Until his ninth year the boy about whom this story is written lived
in a house which looked upon the square of a county town. The house
had once formed part of a large religious building, and the boy's
bedroom had a high groined roof, and on the capstone an angel
carved, with outspread wings. Every night the boy wound up his
prayers with this verse which his grandmother had taught him:
"Matthew, Mark, Luke, and John,
Bless the bed that I lie on.
Four corners to my bed,
Four angels round my head;
One to watch, one to pray,
Two to bear my soul away."
Then he would look up to the angel and say: "Only Luke is with
me." His head was full of queer texts and beliefs. He supposed the
three other angels to be always waiting in the next room, ready to
bear away the soul of his grandmother (who was bed-ridden), and
that he had Luke for an angel because he was called Theophilus,
after the friend for whom St. Luke had written his Gospel and the
Acts of the Holy Apostles. His name in full was Theophilus John
Raymond, but people called him Taffy.
Of his parents' circumstances he knew very little, except that
they were poor, and that his father was a clergyman attached to the
parish church. As a matter of fact, the Reverend Samuel Raymond was
senior curate there, with a stipend of ninety-five pounds a year.
Born at Tewkesbury, the son of a miller, he had won his way to a
servitorship at Christ Church, Oxford; and somehow, in the course
of one Long Vacation, had found money for travelling expenses to
join a reading party under the Junior Censor. The party spent six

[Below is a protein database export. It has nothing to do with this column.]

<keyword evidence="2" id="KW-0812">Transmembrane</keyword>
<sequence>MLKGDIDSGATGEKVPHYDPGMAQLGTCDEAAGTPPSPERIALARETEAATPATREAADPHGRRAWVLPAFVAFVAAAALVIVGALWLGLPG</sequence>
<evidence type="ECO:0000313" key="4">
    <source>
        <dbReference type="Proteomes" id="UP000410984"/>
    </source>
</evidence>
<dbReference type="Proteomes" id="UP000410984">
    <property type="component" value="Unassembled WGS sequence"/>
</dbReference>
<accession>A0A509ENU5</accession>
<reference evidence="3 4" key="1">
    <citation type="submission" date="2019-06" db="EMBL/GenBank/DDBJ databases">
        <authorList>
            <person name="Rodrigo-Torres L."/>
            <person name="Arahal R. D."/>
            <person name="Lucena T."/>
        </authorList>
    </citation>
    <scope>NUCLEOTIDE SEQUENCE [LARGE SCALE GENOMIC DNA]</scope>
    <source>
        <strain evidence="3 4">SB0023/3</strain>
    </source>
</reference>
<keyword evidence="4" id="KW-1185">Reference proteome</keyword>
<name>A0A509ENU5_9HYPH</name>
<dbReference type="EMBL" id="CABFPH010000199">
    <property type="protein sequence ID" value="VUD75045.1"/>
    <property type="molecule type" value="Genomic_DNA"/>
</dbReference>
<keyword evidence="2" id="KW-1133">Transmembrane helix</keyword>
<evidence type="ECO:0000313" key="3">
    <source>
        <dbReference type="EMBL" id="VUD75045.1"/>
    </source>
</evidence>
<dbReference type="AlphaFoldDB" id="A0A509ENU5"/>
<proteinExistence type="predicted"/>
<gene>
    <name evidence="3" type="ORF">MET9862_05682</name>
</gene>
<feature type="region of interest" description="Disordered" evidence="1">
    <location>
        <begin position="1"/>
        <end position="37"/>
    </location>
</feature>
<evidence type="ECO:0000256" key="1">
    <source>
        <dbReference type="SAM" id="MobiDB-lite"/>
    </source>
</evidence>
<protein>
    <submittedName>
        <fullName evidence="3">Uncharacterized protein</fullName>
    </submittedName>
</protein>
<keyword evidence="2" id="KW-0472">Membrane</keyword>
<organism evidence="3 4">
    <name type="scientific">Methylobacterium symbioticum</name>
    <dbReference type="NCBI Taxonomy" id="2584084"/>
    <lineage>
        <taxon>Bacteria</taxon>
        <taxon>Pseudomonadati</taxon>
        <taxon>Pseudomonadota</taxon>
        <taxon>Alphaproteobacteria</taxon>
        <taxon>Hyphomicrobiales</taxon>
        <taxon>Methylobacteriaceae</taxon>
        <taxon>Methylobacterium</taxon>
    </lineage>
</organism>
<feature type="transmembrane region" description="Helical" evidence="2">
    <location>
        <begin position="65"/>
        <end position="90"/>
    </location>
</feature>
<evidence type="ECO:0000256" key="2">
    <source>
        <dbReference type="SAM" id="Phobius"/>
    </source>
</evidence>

summer weeks at a farmhouse near Honiton, in Devon. The farm
belonged to an invalid widow namedVenning, who let it be managed by
her daughter Humility and two paid labourers, while she herself sat
by the window in her kitchen parlour, busied incessantly with
lace-work of that beautiful kind for which Honiton is famous. He
was an unassuming youth; and although in those days servitors were
no longer called upon to black the boots of richer undergraduates,
the widow and her daughter soon divined that he was lowlier than
the others, and his position an awkward one, and were kind to him
in small ways, and grew to like him. Next year, at their
invitation, he travelled down to Honiton alone, with a box of
books; and, at twenty-two, having taken his degree, he paid them a
third visit, and asked Humility to be his wife. At twenty-four,
soon after his admission to deacon's orders, they were married. The
widow sold the small farm, with its stock, and followed to live
with them in the friary gate-house; this having been part of
Humility's bargain with her lover, if the word can be used of a
pact between two hearts so fond.
About ten years had gone since these things happened, and their
child Taffy was now past his eighth birthday.
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